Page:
As palliative and hospice care month winds down, the American Society of Clinical Oncology (ASCO) has posted that there is a new smartphone app for treating pain. The app, ePAL, gives patients nearly instantaneous pain management. In a clinical study of more than 100 patients, the app significantly reduced patients’ pain over standard palliative care. This, by itself, is a major breakthrough.
But palliative care is not just pain management. Palliative care is any care designed to reduce symptoms and stress. Pain is a common symptom of serious maladies. So is anxiety.
The app also reduced patients’ anxiety. More accurately, it stabilized anxiety for patients actually experiencing pain while increasing anxiety for those who were not in significant pain. In what appears to be a contradiction, though, the study also found that patients using the app were less negative (let’s face it, when you are in pain, you are never going to be overly positive about things) about their pain management than those without the app. Speaking as a former cancer caregiver (for my late wife), I can tell you that is a trade I would gladly make.
It is uniquely devastating emotionally to see your spouse sobbing on the floor from pain and lack the tools to do anything to alleviate the pain. For the patient, it is absolute agony.
At the same time, waiting for a doctor to write a prescription, or even call you back, is awful. Every minute matters when your wife is screaming in pain. Even when the pain isn’t that bad, it eats away at you and drives your blood pressure through the roof when you wait for an appointment with the doctor or a call back from the doctor’s office. “When is the doctor going to call back? We need something NOW. Doesn’t he understand how urgent this is,” runs continually through your head. So does, “What can I do? Do I have anything that can help with this?” Then you frantically run to the drug store and buy literally every off the shelf treatment to try to find anything that works on the right pathway. And that is what the caregiver goes through; it is far worse for the patient.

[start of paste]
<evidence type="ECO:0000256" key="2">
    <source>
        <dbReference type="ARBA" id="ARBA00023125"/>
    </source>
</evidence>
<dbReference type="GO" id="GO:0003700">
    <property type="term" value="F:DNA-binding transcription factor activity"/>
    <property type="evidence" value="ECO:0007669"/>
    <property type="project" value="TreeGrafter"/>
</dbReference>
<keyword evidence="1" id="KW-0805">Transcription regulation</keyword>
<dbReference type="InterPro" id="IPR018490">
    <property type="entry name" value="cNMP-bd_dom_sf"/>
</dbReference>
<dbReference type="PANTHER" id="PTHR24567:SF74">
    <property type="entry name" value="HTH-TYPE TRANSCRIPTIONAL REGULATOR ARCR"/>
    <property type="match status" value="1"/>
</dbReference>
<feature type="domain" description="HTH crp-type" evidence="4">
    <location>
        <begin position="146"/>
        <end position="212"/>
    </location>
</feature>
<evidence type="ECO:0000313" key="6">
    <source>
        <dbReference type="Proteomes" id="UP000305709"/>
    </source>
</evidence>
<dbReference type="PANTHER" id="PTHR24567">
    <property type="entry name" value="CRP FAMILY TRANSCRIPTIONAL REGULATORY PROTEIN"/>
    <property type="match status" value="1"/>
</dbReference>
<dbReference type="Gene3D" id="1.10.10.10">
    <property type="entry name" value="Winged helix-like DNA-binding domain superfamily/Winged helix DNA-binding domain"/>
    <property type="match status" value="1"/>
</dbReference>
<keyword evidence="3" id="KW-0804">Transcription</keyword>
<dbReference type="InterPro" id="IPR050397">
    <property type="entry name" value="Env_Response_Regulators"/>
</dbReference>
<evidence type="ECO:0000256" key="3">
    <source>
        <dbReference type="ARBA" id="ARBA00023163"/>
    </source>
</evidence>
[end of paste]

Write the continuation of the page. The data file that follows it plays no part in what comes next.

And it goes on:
And those calls from the doctor’s office routinely take hours and sometimes days. Appointments are virtually never timely from the perspective of the patient when the pain is uncontrolled. Instead, patients with uncontrolled pain are routinely forced to rush to the emergency room.
And the emergency room is a terrible place to be, especially for cancer patients. Cancer patients have compromised immune systems. And who is in the emergency room? Sick people. This exposes the patient to potentially fatal infections that would not be a big deal if the patient weren’t sick, and any illness makes chemo far, far harder even if it isn’t fatal.
What’s more, many emergency room doctors are reasonably hesitant to treat cancer patients. More than anything else, chemotherapy throws off numerous lab results. For people who do not regularly treat cancer, it is bewildering to know what to do when the blood test shows everything is off. The doctor often is thinking, “I have no idea if this is safe to give this patient this drug, and I don’t want to cause more harm.” So, you often run into the emergency, thereby jeopardizing your loved one’s life, only to receive no effective treatment.
Thus, the trial findings on the efficacy of the app show great promise for improving patients’ and their families’ lives. The trial showed that patients had less pain and had more positive feelings toward their pain management (even though some had increased anxiety) with the app than without. Patients were also drastically less likely to go to the emergency room to deal with pain.
Being able to promptly and effectively deal with pain is one of the most important elements of cancer care. A number of studies have shown that cancer patients receiving effective palliative care have longer survival. The most recent study showed that lung cancer patient survived almost 20% longer if they had palliative care early on.
20% more life is nothing to sneeze at. Nor is effective pain management. It is awfully hard to want to live when every moment of every day is consumed with agony. Being on top of the pain early and often is a great thing. That’s why we should all be glad there’s an app for that.
Daniel Reiff has been a coalition member since 2018. He works as an attorney in Minneapolis and is the founder of the non-profit Betsy’s Team, named after Reiff’s late wife, who passed away of colon cancer in 2017. Betsy’s Team helps patients and caregivers make sense of cancer diagnoses and navigate a medical system that can be difficult to understand. The organization pairs cancer patients with advocates who remain up to date on the research into various cancer treatments and provide coaching, educational resources, mentorship, and Christian counseling, helping the patient and caregiver take charge of the patient’s medical care to get the care they want.